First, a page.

Federal Energy Regulatory Commission
(FERC) staff have issued a report offering recommendations to help users,
owners and operators of the bulk-power system improve their compliance with
mandatory Critical Infrastructure Protection (CIP) standards, as well as their
overall cybersecurity posture.
According to the report: “The CIP Reliability Standards are designed to mitigate the cybersecurity and physical security risks to BES facilities, systems, and equipment, which, if destroyed, degraded, or otherwise rendered unavailable as a result of a cybersecurity incident, would affect the reliable operation of the Bulk-Power System.”
The findings in the Lessons Learned from Commission-Led CIP Reliability Audits report are based on non-public CIP audits of registered entities that found most of the cybersecurity protection processes and procedures adopted by the entities met the mandatory requirements of the standards. Staff said the lessons learned from the audits completed in fiscal year 2019 can help entities assess their risk and compliance with mandatory reliability standards and, more generally, facilitate efforts to improve the security of the nation’s electric grid.
During Fiscal Year 2019, staff from FERC’s Office of Electric Reliability and Office of Enforcement conducted the audits in collaboration with staff from the North American Electric Reliability Corporation and its regional entities. In addition to assessing compliance with the CIP reliability standards, the report includes recommendations regarding cybersecurity practices that are voluntary.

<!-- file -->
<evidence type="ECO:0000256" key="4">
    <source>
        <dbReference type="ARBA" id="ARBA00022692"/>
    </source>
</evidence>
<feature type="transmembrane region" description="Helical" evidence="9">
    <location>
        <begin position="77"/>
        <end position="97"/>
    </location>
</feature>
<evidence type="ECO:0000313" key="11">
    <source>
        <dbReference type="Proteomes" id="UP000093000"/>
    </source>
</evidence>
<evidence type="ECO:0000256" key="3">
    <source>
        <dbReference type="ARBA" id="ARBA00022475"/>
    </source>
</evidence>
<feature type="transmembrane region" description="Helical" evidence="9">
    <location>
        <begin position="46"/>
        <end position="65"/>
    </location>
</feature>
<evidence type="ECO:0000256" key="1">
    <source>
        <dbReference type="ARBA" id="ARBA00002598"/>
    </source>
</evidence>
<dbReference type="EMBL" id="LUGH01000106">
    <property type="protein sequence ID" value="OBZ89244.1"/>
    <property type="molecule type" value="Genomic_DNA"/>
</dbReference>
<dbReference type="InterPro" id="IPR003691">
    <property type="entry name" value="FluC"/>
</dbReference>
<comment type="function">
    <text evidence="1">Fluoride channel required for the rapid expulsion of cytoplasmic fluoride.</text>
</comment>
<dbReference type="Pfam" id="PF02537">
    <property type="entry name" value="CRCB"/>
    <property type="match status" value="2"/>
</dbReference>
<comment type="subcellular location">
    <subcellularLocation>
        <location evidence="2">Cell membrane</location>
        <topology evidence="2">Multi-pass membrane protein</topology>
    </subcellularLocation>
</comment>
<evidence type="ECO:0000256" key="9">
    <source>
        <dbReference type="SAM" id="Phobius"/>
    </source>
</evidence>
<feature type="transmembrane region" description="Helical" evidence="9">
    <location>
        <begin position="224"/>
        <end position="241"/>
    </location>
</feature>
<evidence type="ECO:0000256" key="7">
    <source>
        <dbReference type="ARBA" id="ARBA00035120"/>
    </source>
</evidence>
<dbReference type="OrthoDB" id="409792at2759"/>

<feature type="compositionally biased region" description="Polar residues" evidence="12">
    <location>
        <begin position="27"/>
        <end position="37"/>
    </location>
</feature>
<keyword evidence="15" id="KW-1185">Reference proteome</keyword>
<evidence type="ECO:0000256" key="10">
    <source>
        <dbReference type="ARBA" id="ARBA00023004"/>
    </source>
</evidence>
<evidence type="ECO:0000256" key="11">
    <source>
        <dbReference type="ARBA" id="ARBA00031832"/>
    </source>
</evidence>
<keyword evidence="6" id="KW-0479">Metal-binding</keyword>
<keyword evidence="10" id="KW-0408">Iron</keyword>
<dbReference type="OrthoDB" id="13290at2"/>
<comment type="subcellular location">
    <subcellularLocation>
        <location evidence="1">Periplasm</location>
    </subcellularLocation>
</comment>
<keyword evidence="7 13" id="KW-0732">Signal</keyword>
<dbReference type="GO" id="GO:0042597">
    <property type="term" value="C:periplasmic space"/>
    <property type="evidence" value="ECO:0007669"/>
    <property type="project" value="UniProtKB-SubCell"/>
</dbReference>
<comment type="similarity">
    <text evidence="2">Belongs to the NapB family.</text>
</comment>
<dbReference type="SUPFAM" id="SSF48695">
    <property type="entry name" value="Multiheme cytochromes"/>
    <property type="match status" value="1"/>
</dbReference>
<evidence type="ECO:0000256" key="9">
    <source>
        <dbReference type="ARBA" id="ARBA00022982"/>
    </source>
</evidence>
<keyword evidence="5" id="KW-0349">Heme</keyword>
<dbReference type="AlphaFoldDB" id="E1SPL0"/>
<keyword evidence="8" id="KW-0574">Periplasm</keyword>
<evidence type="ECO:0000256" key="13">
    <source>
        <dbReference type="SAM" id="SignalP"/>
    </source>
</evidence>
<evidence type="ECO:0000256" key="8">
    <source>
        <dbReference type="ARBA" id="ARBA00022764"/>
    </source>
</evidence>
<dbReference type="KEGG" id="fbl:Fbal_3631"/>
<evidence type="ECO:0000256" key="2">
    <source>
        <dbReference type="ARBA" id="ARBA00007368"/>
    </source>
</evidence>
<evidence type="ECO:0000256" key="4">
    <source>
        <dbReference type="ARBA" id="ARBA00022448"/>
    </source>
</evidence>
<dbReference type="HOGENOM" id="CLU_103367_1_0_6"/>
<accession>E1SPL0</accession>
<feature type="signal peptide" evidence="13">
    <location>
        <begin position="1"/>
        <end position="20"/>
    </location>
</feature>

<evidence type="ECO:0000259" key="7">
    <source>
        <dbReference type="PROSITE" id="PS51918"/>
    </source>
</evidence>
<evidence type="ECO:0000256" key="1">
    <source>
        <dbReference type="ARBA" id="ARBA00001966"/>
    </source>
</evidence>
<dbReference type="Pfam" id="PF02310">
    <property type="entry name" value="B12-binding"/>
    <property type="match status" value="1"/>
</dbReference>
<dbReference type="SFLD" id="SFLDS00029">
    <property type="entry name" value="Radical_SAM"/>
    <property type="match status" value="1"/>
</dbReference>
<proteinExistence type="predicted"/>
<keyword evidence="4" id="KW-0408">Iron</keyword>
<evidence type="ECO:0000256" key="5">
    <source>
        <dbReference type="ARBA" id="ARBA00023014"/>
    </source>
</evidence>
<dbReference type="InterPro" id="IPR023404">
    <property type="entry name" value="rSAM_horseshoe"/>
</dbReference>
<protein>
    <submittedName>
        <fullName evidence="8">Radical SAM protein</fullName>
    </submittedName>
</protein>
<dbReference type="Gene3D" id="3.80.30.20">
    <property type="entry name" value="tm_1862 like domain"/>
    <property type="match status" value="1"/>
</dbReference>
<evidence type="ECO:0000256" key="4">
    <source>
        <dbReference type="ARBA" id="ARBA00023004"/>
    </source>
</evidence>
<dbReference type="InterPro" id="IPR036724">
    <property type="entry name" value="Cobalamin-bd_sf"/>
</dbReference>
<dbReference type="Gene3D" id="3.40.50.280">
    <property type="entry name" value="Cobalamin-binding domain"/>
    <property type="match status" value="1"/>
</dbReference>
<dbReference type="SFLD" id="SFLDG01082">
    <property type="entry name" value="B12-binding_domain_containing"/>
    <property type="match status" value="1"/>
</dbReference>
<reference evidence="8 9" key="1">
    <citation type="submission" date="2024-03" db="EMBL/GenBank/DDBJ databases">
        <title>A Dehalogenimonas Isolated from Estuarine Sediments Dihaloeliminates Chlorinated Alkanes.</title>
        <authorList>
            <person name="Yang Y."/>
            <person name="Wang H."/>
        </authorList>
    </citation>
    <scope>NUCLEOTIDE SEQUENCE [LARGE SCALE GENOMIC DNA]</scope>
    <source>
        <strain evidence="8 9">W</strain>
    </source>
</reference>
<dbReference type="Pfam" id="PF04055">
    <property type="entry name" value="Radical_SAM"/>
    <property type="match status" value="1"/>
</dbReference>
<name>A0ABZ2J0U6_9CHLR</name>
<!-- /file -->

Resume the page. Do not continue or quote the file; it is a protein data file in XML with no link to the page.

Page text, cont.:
Among the report’s recommendations:
- Consider all generation assets, regardless of ownership, when categorizing bulk electric system cyber systems associated with transmission facilities;
- Ensure that all employees and third-party contractors complete the required training and that the training records are properly maintained;
- Verify employees’ recurring authorizations for using removable media; and
- Review all firewalls to ensure there are no obsolete or overly permissive firewall access control rules in use.
In previous years, FERC staff shared similar observations derived from audits carried out in 2016, 2017 and 2018.